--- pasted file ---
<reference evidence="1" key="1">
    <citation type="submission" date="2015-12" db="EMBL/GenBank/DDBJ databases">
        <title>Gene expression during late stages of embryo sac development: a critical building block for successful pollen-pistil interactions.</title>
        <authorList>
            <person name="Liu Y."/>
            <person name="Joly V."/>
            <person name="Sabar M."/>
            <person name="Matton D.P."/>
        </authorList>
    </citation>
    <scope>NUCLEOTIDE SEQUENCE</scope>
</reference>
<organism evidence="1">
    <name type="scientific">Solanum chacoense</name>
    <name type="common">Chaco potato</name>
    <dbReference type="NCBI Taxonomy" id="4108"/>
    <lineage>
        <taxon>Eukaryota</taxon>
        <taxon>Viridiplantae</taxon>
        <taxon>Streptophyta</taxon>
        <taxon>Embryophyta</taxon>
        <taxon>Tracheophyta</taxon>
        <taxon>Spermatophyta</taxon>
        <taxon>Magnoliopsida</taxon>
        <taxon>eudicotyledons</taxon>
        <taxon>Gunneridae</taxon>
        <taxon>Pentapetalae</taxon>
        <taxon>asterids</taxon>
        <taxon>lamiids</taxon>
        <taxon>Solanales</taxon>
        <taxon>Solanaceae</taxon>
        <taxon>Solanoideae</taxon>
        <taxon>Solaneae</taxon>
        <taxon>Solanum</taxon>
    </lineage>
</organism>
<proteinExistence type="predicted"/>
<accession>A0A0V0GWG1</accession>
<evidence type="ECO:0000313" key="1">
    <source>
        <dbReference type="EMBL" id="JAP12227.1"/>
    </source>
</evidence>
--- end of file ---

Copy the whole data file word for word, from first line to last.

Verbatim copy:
<reference evidence="1" key="1">
    <citation type="submission" date="2015-12" db="EMBL/GenBank/DDBJ databases">
        <title>Gene expression during late stages of embryo sac development: a critical building block for successful pollen-pistil interactions.</title>
        <authorList>
            <person name="Liu Y."/>
            <person name="Joly V."/>
            <person name="Sabar M."/>
            <person name="Matton D.P."/>
        </authorList>
    </citation>
    <scope>NUCLEOTIDE SEQUENCE</scope>
</reference>
<organism evidence="1">
    <name type="scientific">Solanum chacoense</name>
    <name type="common">Chaco potato</name>
    <dbReference type="NCBI Taxonomy" id="4108"/>
    <lineage>
        <taxon>Eukaryota</taxon>
        <taxon>Viridiplantae</taxon>
        <taxon>Streptophyta</taxon>
        <taxon>Embryophyta</taxon>
        <taxon>Tracheophyta</taxon>
        <taxon>Spermatophyta</taxon>
        <taxon>Magnoliopsida</taxon>
        <taxon>eudicotyledons</taxon>
        <taxon>Gunneridae</taxon>
        <taxon>Pentapetalae</taxon>
        <taxon>asterids</taxon>
        <taxon>lamiids</taxon>
        <taxon>Solanales</taxon>
        <taxon>Solanaceae</taxon>
        <taxon>Solanoideae</taxon>
        <taxon>Solaneae</taxon>
        <taxon>Solanum</taxon>
    </lineage>
</organism>
<proteinExistence type="predicted"/>
<accession>A0A0V0GWG1</accession>
<evidence type="ECO:0000313" key="1">
    <source>
        <dbReference type="EMBL" id="JAP12227.1"/>
    </source>
</evidence>